For the past twelve days I’ve been deep in the nestpitch slush and I’ve thoroughly enjoyed myself. I’ve had the privilege of reading so many amazing words and there are some that my sweaty little palms are craving. I want so many full manuscripts! The extra pages that our team requested weren’t nearly enough to satisfy the thirst I have for more of these wonderful books. As we get closer to our final choices, I still want so many, but sadly not all can be chosen. There is very limited space and so many entries. It’s sad and I want to give every author who doesn’t make it a cuddle. I want them to know that the result is no reflection on their writing. I want them to know that at some point, one of us probably gazed adoringly at their words, but we are all teams of three and majority vote wins. So, I want them to realize that they can write and should.
Insecurity is a wily little beastie. It doesn’t matter who you are, if it wants to feast on your brains, it will. My amazing critique partners have been coaxing me back to writing after one of these beasts buried itself in my head and set up shop there. It was not budging. I rolled my computer chair in front of the TV and stuffed my face while singing I don’t wanna write no more to the tune of Westlife’s I Don’t Wanna Fight No More. (Seriously).
At first I thought it was a case of no longer being able to write any words, but then I found myself co writing a short story for an anthology with another writer (also working hard behind the scenes at nestpitch to select the best entries – she’s amazeballs) and the words flowed. I could do it. I could write. So what was up with the creature kicking back on his sun lounger in my head?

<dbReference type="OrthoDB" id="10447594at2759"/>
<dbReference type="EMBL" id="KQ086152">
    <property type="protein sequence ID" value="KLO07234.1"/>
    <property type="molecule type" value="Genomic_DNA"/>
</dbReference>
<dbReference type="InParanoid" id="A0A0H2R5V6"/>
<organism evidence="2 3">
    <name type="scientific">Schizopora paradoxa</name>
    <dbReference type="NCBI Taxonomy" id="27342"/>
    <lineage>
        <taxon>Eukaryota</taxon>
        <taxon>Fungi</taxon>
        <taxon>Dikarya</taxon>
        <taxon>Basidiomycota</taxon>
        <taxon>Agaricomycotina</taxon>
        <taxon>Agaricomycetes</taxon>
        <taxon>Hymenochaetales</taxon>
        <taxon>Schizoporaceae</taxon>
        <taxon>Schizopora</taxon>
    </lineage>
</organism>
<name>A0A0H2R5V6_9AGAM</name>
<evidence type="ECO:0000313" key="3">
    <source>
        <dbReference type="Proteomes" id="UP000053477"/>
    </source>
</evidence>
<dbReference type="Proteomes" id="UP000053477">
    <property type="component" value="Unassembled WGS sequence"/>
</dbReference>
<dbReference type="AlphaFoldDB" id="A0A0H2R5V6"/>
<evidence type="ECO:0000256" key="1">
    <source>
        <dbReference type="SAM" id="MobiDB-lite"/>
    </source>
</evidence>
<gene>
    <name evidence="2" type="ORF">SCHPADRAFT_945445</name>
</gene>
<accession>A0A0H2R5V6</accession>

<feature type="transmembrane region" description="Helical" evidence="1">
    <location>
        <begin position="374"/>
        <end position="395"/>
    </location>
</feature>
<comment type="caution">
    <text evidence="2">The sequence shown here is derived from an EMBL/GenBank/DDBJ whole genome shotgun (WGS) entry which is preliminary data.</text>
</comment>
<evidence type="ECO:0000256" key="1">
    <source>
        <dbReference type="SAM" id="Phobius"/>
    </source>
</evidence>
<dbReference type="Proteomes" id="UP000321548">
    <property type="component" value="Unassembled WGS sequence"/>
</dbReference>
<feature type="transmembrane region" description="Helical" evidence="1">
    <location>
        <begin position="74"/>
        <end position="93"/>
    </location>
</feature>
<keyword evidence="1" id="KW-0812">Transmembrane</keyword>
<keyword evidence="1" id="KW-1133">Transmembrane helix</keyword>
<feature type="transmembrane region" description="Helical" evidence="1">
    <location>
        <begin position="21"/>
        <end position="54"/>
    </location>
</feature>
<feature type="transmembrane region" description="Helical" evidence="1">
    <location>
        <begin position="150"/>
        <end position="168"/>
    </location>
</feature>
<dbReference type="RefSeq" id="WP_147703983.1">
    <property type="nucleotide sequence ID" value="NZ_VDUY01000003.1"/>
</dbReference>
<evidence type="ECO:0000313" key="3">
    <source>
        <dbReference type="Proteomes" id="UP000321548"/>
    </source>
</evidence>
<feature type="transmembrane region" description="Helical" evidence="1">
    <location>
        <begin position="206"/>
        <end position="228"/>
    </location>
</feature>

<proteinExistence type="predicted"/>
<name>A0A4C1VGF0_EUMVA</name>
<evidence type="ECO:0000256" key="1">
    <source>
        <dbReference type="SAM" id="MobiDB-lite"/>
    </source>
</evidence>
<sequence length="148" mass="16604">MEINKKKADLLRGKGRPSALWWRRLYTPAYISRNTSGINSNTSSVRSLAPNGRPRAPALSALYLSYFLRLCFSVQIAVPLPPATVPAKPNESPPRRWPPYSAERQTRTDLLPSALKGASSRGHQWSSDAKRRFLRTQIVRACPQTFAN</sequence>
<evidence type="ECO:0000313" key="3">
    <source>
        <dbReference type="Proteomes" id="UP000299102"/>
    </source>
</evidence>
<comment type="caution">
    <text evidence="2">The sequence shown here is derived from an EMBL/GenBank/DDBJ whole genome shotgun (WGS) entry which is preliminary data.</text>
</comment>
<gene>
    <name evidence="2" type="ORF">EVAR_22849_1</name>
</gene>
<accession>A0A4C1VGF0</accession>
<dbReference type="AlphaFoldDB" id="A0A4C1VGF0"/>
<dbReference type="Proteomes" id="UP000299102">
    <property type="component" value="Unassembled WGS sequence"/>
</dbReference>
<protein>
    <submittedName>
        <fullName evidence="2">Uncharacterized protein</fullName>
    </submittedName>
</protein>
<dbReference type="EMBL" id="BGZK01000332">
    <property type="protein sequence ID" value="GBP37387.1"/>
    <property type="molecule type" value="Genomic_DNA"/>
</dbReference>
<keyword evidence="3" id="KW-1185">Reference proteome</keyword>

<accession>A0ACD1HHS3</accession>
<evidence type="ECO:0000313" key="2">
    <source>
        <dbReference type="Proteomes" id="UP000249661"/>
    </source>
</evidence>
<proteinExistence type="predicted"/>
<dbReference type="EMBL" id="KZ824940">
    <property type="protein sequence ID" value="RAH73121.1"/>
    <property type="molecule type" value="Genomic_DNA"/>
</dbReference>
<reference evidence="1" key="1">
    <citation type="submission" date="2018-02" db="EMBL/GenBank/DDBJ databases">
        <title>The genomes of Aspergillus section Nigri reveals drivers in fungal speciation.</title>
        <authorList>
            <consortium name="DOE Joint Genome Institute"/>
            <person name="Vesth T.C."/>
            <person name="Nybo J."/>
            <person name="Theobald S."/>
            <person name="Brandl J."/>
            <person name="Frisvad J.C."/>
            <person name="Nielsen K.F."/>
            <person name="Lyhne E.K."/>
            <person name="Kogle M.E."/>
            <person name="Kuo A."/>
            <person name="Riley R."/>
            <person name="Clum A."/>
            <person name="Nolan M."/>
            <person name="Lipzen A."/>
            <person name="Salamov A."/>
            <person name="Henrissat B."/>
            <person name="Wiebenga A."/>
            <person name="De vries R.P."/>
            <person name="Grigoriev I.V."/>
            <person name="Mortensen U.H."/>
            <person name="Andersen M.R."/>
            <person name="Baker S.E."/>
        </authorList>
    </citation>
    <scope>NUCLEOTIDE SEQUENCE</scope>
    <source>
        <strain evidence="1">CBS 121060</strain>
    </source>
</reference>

I now know that is was one of my current manuscripts causing it. Every time I held the cursor over the file to open it, my stomach rolled and I just couldn’t. I wanted to, but I didn’t want to. That probably doesn’t make sense, but it was how I felt. I could’nt bring myself to write another word, and here’s why. I decided, at some point, that is was crap. I don’t remember deciding this. I don’t remember at what point I began to think this, but there you have it. It was crap. It could’ve been as genius as works of Shakespeare (pfff, yeah right), but I still would’ve said it’s crap. I had lost all confidence in my ability to tell that particular story. And that’s what I don’t want anyone else to do.
I can now say that it is not crap. My critique partners were telling me this all along, but the insecurity demon obviously had his foot on the part of my brain that would believe that.
And now to the point of this post and a few heartfelt words to the nestpitch entrants.
For the love of all things nesty and pitchy and booky, do NOT let the insecurity beastie into your head. Kick it out. Out. Out.Out. If you don’t get selected, don’t worry about it. As I said, there’s a very big chance that one of us wanted it. There’s also a very big chance that we threw a tantrum when we couldn’t have it. I’m talking tears and snotty faces.
See, it’s all gravy baby. You’ll be fine. Query! If you need help with your query, there are plenty of ways to find that. The people that you meet along the way are invaluable! Query Kombat is also coming up, which is a great comp you should enter! The road has not ended for you. There are so many success stories from authors who didn’t get picked in a pitch contest only to go on and receive multiple offers of representation.
It has been an absolute pleasure and a privilege reading all the wonderful pitches and book beginnings. Thank you for allowing me to.